I had a call from a newspaper the other day asking my opinion on the use of marijuana in children as in anyone under 21 years old, either for recreational purposes, or for medication purposes. I might have, if I had had the opportunity to think about it, countered with the question, how about “safe Johnny Walker for children?,” because we have been to this rodeo before.
The drinking laws in almost every state bar young people from consuming alcoholic beverages until they are 21 years old.
The reasons for that proscription date back many generations of young humans, back into prehistory, even before there were written records, probably, and most likely are based on empiric observations of youthful behavioral deficits continuing throughout the adult lives of the young people who began drinking heavily well before they were 21.
Let me make the point that it is critically important for a society that demands that as its young people mature, they be psychologically and physiologically prepared to move into leadership positions, to make informed and effective parenting decisions, and that they be unlikely to make uninformed, defective or damaging decisions. In societies that allowed drunken youngsters free reign, it was noted even that upon reaching “maturity” that these early experimenters were quite immature, and that their judgment was suspect, and that the tasks assigned to them were either poorly done, or not done at all, that lifetime damned foolishness was a clear and present hazard in early onset drinking populations.
The sum total of those multi generational observations back in prehistory led societies all over the world to attempt, with greater or lesser success, to bar young people, those under 21 years old, from consuming intoxicating substances, because the clear and demonstrable result was impaired behavior, often for the rest of their lives.
Now, jump shift to the question of marijuana, which is an intoxicating drug, and if logic has any role in the observations of altered behavior and alter decision-making capacity in early alcohol abusers, then marijuana use/abuse could reasonably be expected, much like alcohol, to be strongly associated with impaired decision-making capacity in young adults who used marijuana in their immature years.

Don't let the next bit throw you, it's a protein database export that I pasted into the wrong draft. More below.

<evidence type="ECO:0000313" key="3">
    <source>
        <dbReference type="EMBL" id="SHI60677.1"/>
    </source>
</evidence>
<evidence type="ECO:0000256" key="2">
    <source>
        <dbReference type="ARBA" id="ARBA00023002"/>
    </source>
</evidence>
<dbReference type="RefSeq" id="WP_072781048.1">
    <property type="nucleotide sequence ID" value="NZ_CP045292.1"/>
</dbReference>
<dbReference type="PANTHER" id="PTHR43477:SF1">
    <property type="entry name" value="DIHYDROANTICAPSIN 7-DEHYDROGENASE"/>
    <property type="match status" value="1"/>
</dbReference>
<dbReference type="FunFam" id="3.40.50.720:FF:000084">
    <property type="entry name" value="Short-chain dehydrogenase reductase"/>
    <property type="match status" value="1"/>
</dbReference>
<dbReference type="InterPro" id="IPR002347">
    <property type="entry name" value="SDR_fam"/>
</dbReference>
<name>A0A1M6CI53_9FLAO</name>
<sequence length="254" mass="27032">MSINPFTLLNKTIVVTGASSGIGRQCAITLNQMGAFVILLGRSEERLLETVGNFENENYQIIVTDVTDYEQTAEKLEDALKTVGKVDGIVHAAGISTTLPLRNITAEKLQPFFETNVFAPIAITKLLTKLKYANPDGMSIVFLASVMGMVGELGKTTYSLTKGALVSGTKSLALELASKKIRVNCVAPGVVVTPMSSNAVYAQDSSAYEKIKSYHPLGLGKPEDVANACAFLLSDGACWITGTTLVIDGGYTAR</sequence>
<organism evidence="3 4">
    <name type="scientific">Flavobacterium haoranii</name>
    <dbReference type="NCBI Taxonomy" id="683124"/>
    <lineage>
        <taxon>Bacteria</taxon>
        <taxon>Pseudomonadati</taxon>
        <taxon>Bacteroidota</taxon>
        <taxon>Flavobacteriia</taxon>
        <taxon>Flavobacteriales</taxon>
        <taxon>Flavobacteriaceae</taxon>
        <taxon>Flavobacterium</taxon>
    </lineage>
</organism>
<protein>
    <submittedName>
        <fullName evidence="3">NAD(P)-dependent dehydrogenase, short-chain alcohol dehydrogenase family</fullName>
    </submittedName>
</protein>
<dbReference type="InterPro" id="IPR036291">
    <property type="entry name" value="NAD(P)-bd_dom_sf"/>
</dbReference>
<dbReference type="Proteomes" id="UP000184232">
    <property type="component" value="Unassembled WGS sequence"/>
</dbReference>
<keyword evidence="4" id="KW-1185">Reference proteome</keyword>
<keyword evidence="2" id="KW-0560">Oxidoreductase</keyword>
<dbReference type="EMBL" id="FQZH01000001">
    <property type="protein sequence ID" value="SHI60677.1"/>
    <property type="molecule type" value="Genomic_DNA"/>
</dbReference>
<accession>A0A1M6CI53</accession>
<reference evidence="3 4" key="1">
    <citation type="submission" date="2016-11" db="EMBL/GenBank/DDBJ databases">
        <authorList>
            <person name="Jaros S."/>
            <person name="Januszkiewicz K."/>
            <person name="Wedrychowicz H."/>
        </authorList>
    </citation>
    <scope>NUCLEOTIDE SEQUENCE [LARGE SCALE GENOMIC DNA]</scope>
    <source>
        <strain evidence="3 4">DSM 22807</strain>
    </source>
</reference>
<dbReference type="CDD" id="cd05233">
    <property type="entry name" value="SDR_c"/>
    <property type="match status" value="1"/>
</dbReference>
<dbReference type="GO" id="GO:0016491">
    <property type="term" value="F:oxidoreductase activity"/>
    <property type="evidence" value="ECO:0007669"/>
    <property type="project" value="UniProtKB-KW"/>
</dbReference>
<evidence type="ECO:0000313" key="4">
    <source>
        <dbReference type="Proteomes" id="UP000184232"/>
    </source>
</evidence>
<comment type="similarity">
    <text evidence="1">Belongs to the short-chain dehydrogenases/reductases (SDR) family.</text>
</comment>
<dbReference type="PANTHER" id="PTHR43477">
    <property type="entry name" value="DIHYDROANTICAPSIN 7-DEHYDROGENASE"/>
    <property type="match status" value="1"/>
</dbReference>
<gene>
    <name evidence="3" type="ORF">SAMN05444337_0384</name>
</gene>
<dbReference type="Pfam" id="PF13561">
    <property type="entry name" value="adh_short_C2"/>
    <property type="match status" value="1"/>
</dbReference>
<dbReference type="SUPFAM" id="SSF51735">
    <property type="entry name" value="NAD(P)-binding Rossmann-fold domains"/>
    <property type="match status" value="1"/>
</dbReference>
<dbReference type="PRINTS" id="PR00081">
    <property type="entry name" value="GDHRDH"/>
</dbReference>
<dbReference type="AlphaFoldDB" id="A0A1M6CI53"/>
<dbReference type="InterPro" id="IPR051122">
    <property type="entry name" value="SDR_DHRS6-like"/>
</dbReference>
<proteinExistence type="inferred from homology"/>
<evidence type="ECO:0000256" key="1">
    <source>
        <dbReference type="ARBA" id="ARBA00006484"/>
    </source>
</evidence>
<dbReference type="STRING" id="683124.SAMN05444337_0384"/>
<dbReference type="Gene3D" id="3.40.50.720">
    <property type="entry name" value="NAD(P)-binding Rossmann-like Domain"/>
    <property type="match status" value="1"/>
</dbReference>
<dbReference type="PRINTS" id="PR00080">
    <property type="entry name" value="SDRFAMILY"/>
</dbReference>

The huge advantage we have now is that we can take MRIs of the brain, and have discovered that the frontal lobe is the site where fine considered decision-making is processed, and we know that that lobe doesn’t finish developing until the age of about 21 years, the imperatives become clear. Anything, be it alcohol, marijuana, or other sedative or hypnotic drug use/abuse, stands a very high likelihood of doing the same permanent damage that early alcohol use/abuse does, namely to prevent the final maturation of the frontal lobe, and thus the maturation of decision-making in the individual being followed.
So, given what we have known for many generations, and what science shows us now, I cannot see how a thinking adult would ignore the comparison between sedating/intoxicating alcohol use, and sedating intoxicating marijuana use in an underage person, who has used substances and exposed their developing brain, a brain which society has every reason to expect to mature. If maturation is delayed or arrested/altered by the use of a substance, why would any observing adult condone its use in young people, whom he/she expects to mature and become responsible adults, parents, reliable employees, and the leaders of the future?
If this seems over simplistic, I plead guilty. There is no scientific peer reviewed evidence that I’m aware of that would indicate alcohol and marijuana do not cause comparable alterations/damages to the developing frontal lobe, and until and unless someone shows me credible scientific evidence that marijuana does NOT permanently damage a developing frontal lobe, my advice to young people and to their parents would be to avoid use of either alcohol or marijuana until the individual has reached 21 years of age. That some young adults have “gotten away with use of either alcohol or marijuana or both,” and appear to have matured normally does not damage the theory that a significant percent of youthful users/abusers of any intoxicating and/or sedative substances will and do demonstrate impaired decision-making throughout the rest of their lives.
Terry Bennett is a physician based in New Hamspshire.